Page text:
Similarly, the Tamil Nadu AAR in Mfar Hotels & Resorts Pvt. Ltd. discussed the GST liability for food supplied via canteen to their employees on a free-of-cost basis as part of the employment contract. The AAR held that supply of free food to the employees was supply of service as per paragraph 2 to Schedule I of the CGST Act and was in the course or in furtherance of business as it was a part of the employment contract.
It is worth considering that while the Press Release specifically provided that services rendered under the employment contract would be outside the GST net, contrarian views have been adopted by various state AARs. Even under the erstwhile regime, while the activity was specifically exempted, the Andhra Pradesh High Court (“HC”) was being approached to comment on whether supply of food to the workers at a subsidised rate was to be regarded as a service for the levy of service tax. The HC was of the view that the supply of subsidised food is considered part of wages by relying on certain provisions of the Factories Act, 1948 and the Industrial Disputes Act, 1947. Thus, being a statutory obligation, it was held that such activities cannot be construed as services for the purposes of service tax. If similar thought is applied to GST legislation, the position on levy of GST on supply of food to employees as a taxable supply sounds illogical.
In other words, where the authorities continue to treat supply of food items or other services to employees as a taxable supply, it would be a tainted interpretation. The activity must be considered holistically to determine whether it is undertaken in the course or in furtherance of ‘business’, which is one of the essential elements to qualify as supply. The Memorandum of Association or Article of Association of the concerned company must be reviewed and considered to determine the nature of business a company intends to undertake. Activities for employee welfare, promoting work culture or actions that are in compliance with applicable laws are not regarded as independent business activities. Instead, such activities are merely incidental to the employment or are facilitated to the employees and may not affect business. Thus, it may not be considered in the course or furtherance of business.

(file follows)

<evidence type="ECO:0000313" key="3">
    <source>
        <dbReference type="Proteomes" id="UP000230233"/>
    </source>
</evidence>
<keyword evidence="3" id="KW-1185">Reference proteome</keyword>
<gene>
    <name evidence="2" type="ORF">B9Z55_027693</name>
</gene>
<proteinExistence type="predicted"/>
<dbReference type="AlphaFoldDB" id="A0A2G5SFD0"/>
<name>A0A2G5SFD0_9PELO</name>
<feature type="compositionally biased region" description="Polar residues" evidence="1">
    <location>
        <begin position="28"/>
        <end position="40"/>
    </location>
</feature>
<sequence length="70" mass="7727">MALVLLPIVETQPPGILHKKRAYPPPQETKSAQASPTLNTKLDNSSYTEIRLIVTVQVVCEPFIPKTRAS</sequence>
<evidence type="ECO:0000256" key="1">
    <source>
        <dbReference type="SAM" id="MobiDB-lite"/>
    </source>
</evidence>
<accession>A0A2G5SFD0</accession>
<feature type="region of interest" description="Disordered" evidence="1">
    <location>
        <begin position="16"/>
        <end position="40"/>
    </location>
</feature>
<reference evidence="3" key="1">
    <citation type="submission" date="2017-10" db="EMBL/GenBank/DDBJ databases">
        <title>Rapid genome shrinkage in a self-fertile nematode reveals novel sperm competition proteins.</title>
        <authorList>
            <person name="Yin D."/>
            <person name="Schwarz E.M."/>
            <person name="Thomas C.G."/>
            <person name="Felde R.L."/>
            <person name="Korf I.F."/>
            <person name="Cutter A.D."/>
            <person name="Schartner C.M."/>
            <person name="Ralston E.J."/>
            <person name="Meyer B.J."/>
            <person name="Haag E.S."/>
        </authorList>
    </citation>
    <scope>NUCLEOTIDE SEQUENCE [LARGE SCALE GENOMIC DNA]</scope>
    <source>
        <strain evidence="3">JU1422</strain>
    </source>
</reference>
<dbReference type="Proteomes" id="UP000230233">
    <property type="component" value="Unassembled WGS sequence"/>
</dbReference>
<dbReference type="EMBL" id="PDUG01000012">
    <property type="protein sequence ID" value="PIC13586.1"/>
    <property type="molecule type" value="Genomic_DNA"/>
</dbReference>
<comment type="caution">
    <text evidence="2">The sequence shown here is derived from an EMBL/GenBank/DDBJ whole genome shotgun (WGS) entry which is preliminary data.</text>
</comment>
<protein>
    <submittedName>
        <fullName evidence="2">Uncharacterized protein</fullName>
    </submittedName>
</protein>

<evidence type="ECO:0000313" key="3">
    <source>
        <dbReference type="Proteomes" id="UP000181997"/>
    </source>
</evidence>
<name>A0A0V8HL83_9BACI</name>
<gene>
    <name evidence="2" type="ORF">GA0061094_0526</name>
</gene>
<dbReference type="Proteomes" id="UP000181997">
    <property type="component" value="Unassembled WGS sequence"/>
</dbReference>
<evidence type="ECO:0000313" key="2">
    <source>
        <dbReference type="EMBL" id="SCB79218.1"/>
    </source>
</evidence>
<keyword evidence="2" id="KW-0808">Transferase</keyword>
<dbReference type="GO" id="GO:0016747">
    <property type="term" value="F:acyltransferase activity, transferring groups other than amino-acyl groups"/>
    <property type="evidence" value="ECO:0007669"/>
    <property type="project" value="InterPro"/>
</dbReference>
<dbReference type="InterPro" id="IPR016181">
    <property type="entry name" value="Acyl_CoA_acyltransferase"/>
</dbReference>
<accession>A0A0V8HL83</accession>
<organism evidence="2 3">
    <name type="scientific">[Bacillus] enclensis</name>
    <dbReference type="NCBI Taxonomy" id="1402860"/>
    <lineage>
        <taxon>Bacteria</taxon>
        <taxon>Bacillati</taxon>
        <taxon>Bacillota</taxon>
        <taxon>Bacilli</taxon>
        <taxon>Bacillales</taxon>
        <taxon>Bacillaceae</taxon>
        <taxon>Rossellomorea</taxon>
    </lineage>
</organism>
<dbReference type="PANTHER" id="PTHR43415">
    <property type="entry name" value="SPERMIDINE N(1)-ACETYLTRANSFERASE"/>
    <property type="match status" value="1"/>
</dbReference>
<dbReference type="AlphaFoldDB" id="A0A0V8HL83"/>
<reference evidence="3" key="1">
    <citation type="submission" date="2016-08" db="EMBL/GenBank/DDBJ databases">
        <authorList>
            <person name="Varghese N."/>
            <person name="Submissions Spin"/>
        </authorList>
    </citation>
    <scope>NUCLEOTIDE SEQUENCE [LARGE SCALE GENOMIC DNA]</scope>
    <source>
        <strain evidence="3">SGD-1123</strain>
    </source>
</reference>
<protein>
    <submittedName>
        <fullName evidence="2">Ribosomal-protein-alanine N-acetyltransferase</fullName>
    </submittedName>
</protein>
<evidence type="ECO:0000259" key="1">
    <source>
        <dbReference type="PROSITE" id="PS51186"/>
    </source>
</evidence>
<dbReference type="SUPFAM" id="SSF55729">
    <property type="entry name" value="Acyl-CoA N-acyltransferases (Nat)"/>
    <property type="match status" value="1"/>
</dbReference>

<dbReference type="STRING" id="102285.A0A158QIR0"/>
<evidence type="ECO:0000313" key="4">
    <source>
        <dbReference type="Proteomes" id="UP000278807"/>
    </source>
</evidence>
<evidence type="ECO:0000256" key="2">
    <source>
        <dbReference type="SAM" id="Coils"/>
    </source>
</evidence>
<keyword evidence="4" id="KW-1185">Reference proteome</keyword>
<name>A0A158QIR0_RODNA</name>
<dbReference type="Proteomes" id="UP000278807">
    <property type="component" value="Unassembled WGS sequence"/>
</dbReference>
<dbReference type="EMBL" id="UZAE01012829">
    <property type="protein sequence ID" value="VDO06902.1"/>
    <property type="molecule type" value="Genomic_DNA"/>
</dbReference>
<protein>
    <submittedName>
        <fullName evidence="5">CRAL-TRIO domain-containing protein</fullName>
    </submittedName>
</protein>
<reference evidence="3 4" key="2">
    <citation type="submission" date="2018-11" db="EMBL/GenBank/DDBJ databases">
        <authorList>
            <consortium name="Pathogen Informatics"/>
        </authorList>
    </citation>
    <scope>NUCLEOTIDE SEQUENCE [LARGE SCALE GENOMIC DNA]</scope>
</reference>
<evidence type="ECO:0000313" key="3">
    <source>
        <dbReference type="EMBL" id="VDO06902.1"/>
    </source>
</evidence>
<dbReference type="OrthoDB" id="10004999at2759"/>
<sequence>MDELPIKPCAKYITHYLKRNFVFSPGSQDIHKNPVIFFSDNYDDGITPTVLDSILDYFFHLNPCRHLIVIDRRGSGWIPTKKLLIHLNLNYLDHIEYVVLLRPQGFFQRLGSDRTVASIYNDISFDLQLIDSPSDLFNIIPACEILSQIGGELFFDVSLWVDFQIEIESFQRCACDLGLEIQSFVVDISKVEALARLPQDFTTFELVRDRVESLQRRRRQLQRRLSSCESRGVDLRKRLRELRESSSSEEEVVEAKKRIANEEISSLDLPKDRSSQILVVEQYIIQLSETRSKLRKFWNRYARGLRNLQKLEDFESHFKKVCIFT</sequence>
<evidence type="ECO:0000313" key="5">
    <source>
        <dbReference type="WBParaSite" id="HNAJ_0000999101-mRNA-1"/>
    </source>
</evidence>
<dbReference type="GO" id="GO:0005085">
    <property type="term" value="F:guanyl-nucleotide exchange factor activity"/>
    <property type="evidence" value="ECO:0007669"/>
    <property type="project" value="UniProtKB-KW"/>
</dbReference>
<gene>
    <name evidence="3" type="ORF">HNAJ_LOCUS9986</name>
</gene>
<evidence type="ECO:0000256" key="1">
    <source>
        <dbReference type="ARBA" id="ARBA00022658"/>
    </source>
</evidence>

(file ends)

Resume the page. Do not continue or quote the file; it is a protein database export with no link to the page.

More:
Thus, the quandary of levy of GST on employer’s services to employee needs to be clarified by a superior court or by the Central Board of Indirect Taxes and Customs.
 In re: POSCO Indian Pune Processing Centre Private Limited – 2019-VIL-25-AAR (Maharashtra), In re: Jatun India Pvt. Ltd. 2019 (29) GSTL 778 (Maharashtra); In re: Tata Power Company Limited [TS-595-AAR(MAH)-2021-GST]
 In re: Ion Trading India Pvt. Ltd – 2020-VIL-27-AAR (UP)
 In re: Tata Motors Ltd.,  119 taxmann.com 106 (AAR – Mah.)
 In re: Amneal Pharmaceuticals Pvt. Ltd [TS-569-AAAR(GUJ)-2021-GST]; In re: Dishman Carbogen Amcis Ltd. [TS-443-AAR(GUJ)-2021-GST]
 In re, Caltech Polymers (P.) Ltd.,  98 taxmann.com 355 (AAAR-KERALA)
 Section 46 of the Factories Act, 1948 provides that any factory employing more than 250 workers is required to provide canteen facility to its employees
 In re: Musashi Auto Parts Pvt. Ltd. [TS(DB)-GST-AAR(HAR)-2020-939]
 In re: Mfar Hotels & Resorts Pvt. Ltd. [TS-896-AAR(TN)-2020-NT].
 Notification No. 25/2012 – ST dated June 20, 2012.
 Bhimas Hotels (P.) Ltd. v. Union of India  81 taxmann.com 183 (AP.)